Wednesday, April 30, 2014 (Last Updated: 05/01/2014)WEDNESDAY, April 30, 2014 (HealthDay News) -- Cryoablation seems to be a promising therapeutic option for early-stage invasive ductal breast cancers (IFDC), according to a study presented at the annual meeting of the American Society of Breast Surgeons, held from April 30 to May 4 in Las Vegas.
Rache Simmons, M.D., from the Weill Cornell Breast Center in New York City, and colleagues conducted a phase II trial to explore the effectiveness of cryoablation in the treatment of early-stage IFDC in 86 patients (87 breast cancers). A cryoprobe was inserted percutaneously into the targeted lesion and patients underwent ablation using a freeze-thaw-freeze cycle.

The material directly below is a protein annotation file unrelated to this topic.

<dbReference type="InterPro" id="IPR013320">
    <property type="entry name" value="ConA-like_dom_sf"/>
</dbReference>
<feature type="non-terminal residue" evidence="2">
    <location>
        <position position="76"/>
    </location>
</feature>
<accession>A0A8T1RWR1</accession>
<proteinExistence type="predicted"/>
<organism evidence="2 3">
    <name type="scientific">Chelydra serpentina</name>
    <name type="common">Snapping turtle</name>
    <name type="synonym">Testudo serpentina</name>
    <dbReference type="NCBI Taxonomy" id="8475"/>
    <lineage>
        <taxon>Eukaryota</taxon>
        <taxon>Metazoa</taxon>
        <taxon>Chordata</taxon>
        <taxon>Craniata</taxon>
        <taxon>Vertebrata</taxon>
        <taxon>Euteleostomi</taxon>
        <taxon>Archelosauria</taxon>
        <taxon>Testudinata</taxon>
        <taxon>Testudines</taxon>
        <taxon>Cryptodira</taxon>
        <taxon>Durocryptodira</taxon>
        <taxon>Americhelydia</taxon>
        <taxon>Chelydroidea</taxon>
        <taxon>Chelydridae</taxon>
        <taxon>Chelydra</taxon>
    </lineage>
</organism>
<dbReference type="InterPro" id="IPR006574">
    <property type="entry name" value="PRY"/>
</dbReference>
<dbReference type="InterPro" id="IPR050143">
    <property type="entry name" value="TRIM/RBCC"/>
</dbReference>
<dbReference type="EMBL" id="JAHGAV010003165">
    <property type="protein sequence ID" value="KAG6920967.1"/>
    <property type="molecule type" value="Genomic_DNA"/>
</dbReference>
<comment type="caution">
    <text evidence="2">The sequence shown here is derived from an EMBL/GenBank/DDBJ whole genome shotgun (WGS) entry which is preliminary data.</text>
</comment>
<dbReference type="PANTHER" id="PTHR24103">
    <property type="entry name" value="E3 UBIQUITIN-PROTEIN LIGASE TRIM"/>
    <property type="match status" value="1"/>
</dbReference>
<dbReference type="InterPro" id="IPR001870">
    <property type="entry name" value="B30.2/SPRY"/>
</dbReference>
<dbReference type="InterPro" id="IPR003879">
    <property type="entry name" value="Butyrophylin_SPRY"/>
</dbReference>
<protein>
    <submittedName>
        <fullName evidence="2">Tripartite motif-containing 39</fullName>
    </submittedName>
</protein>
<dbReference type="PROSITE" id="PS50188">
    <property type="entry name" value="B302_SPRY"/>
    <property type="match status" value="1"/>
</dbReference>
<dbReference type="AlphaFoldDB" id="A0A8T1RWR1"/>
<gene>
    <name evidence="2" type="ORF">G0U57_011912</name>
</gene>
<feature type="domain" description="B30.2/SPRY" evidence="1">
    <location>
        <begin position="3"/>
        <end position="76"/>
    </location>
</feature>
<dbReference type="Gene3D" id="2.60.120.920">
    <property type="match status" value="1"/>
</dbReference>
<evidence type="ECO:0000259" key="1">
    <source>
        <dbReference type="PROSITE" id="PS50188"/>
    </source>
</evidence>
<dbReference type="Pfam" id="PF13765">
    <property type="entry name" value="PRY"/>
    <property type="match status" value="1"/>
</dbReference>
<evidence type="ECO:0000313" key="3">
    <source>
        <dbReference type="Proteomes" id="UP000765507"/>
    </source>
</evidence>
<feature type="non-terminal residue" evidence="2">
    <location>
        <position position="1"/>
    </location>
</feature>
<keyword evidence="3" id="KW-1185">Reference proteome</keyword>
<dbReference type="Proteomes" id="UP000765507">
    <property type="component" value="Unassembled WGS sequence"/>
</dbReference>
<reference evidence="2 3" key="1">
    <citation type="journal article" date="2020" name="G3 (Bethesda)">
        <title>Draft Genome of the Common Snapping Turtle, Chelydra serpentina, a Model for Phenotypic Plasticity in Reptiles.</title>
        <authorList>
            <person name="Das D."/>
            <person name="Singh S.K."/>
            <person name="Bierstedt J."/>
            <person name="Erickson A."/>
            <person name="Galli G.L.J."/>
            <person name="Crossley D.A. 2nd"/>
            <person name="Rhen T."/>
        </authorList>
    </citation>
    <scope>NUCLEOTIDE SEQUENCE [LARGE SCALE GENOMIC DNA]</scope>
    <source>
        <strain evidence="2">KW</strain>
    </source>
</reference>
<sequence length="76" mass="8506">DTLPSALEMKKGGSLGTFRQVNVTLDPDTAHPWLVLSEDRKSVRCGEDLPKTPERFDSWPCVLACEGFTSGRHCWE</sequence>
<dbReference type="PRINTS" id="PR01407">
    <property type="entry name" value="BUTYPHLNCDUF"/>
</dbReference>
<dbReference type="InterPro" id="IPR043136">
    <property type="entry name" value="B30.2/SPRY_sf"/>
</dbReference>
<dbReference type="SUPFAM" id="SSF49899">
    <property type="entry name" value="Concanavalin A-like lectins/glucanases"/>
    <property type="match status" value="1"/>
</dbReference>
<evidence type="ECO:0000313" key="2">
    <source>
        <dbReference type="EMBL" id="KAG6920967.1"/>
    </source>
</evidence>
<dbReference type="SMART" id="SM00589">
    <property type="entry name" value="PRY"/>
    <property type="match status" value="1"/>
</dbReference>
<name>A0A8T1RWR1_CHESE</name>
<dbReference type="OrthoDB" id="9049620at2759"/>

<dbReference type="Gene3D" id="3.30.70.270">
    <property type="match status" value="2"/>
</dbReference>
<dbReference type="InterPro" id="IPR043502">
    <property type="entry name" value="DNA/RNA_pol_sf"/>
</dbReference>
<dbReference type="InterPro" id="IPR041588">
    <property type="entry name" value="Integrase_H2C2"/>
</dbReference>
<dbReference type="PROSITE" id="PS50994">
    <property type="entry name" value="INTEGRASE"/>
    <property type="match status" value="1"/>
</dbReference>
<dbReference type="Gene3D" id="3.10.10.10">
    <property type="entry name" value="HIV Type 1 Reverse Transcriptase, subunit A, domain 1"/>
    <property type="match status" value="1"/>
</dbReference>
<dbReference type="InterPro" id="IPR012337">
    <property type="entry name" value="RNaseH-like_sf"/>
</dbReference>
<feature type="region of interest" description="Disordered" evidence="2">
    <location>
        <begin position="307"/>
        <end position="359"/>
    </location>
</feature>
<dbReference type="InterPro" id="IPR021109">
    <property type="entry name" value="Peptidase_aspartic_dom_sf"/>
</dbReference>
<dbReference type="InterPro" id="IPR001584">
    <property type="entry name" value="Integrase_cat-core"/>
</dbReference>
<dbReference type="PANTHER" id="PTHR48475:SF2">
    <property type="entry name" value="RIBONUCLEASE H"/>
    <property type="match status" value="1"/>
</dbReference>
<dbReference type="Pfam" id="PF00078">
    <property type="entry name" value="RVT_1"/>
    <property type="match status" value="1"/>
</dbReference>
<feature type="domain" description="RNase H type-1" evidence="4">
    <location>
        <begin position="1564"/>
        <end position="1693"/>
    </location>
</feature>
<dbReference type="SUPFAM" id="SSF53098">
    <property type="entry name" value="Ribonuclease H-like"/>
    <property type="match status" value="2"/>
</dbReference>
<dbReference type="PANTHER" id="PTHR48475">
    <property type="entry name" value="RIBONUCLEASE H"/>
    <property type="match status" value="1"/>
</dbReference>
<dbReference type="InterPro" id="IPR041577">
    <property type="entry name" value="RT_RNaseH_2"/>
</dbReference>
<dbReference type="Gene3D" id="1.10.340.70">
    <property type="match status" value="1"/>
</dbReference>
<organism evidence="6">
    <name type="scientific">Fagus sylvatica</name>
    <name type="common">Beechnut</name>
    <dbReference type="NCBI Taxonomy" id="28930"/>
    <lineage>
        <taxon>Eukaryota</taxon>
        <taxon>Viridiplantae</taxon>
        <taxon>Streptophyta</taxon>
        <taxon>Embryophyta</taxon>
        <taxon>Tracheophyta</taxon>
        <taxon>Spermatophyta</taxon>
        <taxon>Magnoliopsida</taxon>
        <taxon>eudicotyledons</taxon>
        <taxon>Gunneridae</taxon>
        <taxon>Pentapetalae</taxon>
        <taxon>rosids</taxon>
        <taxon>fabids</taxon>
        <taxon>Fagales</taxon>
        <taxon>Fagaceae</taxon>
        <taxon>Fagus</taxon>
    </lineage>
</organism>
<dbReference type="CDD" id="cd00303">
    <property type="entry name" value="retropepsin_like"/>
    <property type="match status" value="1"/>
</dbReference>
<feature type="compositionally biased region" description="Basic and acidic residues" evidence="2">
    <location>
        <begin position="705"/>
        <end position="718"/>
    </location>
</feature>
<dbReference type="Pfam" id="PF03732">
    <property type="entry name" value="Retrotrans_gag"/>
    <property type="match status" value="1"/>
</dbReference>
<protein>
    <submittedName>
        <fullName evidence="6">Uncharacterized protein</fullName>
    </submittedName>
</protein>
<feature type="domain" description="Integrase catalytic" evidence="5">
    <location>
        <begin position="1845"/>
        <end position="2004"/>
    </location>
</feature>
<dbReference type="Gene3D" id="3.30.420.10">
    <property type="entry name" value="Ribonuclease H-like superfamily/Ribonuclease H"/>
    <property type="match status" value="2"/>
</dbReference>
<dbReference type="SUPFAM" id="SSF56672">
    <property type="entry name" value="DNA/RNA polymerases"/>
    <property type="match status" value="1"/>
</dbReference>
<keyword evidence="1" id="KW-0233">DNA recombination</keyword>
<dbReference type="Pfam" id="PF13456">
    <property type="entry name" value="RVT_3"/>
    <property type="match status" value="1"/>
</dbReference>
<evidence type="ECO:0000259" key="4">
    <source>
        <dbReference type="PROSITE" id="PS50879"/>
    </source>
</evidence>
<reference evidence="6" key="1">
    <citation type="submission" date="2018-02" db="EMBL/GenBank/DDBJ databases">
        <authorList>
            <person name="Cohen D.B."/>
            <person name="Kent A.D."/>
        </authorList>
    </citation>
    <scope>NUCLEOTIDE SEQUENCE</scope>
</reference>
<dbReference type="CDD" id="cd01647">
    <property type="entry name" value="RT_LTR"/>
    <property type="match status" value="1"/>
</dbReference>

The researchers found that in pathologic assessment, cryoablation was successful in 69.0 percent of cancers, and residual IFDC and/or ductal carcinoma in situ (DCIS) were seen in 31.0 percent of cancers. Using a definition of successful cryoablation as no residual IFDC, 80.5 percent of cancers showed successful cryoablation. Using a definition of no residual IFDC/DCIS or enhancement on the post-ablation magnetic resonance imaging, 75.9 percent of breasts underwent successful cryoablation and 24.1 percent were failures.
"Clearly the benefits of cryoablation for breast cancer treatment are numerous. This study shows that it can be quite effective," Simmons said in a statement. "Possibly some women may be able to take advantage of the technique within the next few years by participating in a trial of cryoablation used without follow-up surgery -- perhaps even sooner."
Hematology & Oncology
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